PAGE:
Adding heavy-duty air disc brakes like the Meritor ES225, shown above, will ensure new trucks meet the National Highway Traffic Safety Administration's new shortened stopping distance requirements. Photo: MeritorWABCO

The National Highway Traffic Safety Administration (NHTSA) issued its long-awaited revisions to Federal Motor Vehicle Safety Standard FMVSS 121 in the July 27, 2009 issue of Federal Register, calling for a 30% reduction in stopping distances starting Jan. 1, 2011. This rule will affect all applicable 2011 models.

While written around heavy-duty tractors, the executive summary indicates that stopping distances apply to all air-braked vehicles and to hydraulic-braked vehicles greater than 10,000 pounds gross vehicle weight rating. This includes dump trucks, snow plows, and other heavy vehicles that use braking systems similar to tractor-trailers.

Current regulations call for a tractor pulling an unbraked test trailer to stop from 60 mph in 355 feet. Virtually all of today's tractors beat that requirement by 15% or more, currently stopping within 300 feet. But the new stopping distance will be 250 feet.

Today's brakes — 15x4-inch drums on steer axles and 16½x7-inch drums on drive axles — cannot achieve the new target. The best stopping distances are between 255 and 300 feet.

To achieve the 30% reduction in stopping distance, industry tests conducted by brake system suppliers and fleets indicate that, at the very least, front brakes will need to be larger. Also, air disc brakes (ADBs) on the steer axle coupled with larger drive axle drum brakes can consistently stop in less than 250 feet. Oversize front drum brakes, at 16½x5½ inches, coupled with normal 16½x7-inch-wide drums on drive axles can also meet the requirement, but with little margin for error. More effective in consistently stopping test trucks from 60 mph are wider 16½x8 5/8-inch drums on drive wheels used with the larger front drum brakes.

Today's brake configurations stop test trucks in 300 feet. Replacing steer-axle brakes with ADBs lowers that distance significantly. ADBs on all axles will stop those trucks in just 234 feet. For comparison, cars stop from 60 mph in less than 130 feet.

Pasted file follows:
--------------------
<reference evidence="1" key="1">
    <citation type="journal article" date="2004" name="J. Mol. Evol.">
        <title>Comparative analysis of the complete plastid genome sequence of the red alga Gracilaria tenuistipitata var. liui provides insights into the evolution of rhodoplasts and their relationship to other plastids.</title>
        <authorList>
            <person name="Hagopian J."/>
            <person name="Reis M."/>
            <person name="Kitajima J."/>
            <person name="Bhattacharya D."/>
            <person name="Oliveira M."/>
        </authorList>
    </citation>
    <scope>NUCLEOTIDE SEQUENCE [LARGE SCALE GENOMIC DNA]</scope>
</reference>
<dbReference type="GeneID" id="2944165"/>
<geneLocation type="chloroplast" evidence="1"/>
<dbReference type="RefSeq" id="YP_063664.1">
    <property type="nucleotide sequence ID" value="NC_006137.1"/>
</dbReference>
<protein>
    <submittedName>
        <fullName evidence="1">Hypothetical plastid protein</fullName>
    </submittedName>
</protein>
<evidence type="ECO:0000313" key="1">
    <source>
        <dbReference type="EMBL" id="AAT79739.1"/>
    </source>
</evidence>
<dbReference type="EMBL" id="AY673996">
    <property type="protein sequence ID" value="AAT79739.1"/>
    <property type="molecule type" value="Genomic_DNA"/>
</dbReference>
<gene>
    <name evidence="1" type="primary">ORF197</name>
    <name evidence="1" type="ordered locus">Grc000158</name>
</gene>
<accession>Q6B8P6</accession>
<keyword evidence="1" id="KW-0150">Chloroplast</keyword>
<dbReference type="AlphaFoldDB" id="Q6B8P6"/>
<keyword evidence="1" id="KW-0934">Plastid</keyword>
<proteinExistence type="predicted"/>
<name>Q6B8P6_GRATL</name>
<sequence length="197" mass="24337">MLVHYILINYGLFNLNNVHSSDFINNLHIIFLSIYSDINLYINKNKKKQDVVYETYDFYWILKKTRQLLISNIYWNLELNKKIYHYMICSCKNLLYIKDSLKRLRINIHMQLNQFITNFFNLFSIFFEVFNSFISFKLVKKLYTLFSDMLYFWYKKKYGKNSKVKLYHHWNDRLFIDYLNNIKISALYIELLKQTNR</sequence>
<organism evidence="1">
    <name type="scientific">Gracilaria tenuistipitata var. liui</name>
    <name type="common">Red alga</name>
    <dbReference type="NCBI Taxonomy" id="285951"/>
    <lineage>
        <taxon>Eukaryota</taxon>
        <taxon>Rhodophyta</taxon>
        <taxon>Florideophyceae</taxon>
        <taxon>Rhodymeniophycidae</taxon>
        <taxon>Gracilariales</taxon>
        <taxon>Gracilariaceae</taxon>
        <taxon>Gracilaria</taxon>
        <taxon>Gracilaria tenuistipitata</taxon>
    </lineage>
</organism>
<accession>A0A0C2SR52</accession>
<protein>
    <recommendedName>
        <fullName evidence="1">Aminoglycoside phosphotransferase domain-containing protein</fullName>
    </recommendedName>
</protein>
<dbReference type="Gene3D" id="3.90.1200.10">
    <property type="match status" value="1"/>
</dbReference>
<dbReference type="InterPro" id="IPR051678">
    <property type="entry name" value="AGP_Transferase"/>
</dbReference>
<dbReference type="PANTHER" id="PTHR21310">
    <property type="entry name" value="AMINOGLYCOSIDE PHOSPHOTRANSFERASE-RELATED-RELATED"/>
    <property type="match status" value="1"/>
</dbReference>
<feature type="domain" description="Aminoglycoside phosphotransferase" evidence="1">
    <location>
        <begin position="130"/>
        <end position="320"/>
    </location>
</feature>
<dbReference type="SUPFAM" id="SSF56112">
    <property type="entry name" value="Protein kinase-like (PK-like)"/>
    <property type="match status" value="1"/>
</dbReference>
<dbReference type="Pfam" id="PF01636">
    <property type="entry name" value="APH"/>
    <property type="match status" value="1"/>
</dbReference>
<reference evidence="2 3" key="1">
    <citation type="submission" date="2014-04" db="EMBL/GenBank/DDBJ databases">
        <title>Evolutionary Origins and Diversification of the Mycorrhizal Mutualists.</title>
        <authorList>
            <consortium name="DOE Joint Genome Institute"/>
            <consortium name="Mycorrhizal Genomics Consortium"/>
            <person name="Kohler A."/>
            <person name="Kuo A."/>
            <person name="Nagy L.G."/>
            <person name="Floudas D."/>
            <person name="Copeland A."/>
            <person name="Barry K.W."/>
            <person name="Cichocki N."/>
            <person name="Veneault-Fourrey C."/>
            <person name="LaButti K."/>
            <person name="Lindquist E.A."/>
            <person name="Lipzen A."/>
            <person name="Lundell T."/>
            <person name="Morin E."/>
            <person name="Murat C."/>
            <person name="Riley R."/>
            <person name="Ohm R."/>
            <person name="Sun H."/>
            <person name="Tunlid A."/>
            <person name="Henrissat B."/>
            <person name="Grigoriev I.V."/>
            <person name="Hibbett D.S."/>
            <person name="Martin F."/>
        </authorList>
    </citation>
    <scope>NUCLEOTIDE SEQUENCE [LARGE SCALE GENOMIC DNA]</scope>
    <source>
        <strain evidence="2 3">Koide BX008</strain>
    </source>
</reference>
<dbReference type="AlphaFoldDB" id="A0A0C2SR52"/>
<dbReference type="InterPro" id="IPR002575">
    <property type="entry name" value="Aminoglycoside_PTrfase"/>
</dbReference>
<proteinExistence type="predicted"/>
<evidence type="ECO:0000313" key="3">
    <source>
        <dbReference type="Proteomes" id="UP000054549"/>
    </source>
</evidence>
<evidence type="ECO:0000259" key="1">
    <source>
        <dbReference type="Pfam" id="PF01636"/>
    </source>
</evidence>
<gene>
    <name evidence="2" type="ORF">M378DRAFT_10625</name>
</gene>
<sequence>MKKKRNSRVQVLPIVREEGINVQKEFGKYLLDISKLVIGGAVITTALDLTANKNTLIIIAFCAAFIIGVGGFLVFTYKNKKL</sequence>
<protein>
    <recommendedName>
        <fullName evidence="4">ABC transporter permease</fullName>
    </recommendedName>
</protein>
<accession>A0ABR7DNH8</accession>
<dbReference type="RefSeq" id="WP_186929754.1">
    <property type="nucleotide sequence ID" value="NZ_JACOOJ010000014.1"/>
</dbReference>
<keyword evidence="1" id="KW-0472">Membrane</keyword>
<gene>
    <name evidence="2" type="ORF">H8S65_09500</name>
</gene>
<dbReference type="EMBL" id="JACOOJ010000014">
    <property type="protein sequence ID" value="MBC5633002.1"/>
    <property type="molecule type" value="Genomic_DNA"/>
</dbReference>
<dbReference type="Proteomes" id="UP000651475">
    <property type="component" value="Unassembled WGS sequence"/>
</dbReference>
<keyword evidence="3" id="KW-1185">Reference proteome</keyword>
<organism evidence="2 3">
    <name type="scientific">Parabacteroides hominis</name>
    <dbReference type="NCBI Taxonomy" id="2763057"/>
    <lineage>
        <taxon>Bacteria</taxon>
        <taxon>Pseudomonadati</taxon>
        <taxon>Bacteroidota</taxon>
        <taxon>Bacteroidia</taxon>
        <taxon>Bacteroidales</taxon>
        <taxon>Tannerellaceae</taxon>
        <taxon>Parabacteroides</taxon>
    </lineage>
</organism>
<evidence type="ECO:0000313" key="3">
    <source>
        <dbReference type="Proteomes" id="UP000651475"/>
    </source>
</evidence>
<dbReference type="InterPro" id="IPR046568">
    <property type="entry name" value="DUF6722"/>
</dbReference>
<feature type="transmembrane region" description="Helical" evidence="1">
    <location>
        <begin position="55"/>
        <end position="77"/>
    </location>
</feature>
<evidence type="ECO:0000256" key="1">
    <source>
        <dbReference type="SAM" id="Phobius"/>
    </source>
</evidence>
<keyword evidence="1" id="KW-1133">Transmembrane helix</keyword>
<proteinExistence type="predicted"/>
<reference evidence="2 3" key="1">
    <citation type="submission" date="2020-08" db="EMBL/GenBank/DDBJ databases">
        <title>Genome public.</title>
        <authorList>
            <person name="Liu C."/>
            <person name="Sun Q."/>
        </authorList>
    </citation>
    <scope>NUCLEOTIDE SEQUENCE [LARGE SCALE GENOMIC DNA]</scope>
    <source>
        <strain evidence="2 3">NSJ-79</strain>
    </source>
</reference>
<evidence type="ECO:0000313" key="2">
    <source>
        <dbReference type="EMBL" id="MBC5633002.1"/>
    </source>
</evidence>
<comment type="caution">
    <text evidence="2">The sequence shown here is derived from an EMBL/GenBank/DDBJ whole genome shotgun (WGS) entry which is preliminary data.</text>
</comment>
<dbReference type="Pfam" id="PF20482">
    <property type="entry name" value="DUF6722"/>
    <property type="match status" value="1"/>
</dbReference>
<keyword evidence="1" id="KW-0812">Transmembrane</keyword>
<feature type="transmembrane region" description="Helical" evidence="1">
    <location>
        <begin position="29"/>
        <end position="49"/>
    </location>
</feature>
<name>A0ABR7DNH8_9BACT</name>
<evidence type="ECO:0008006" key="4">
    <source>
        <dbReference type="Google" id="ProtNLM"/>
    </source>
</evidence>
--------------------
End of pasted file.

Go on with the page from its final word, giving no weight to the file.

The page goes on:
Brakes work by converting kinetic energy to heat. Linings or pads made of high-friction materials rub brake drums or discs. The drum or disc conducts the heat away from the lining or pad, to be dissipated to the air flowing over the brake. If heat builds up more rapidly than it can be drawn away, the friction material in the shoe or pad cooks and releases gasses that lubricate the contact area. That reduces friction and creates what we feel as brake fade, or “the brakes going away.”

Disc brakes are better able to dissipate heat and to release any gasses; they are inherently more resistant to fade than drum brakes. Air disc brakes have been available in the United States since the 1980s, but have been used in limited applications. Today, three companies supply them — Bendix, MeritorWABCO and Haldex — through all truck manufacturers.


The augmented brakes will add to the cost of new trucks. NHTSA estimates that enhanced drum brakes would add $85 for each steer axle and $65/drive axle for a three-axle truck. The agency's estimate for disc brakes is $500/axle regardless of position.

Truck manufacturer Freightliner informed NHSTA that the incremental cost for enhanced drum brakes would total $222, while ADBs would add $963 to a two-axle rig and $1,627 for three axles. According to WABCO, disc brakes are about equal in weight to high-performance drum brakes.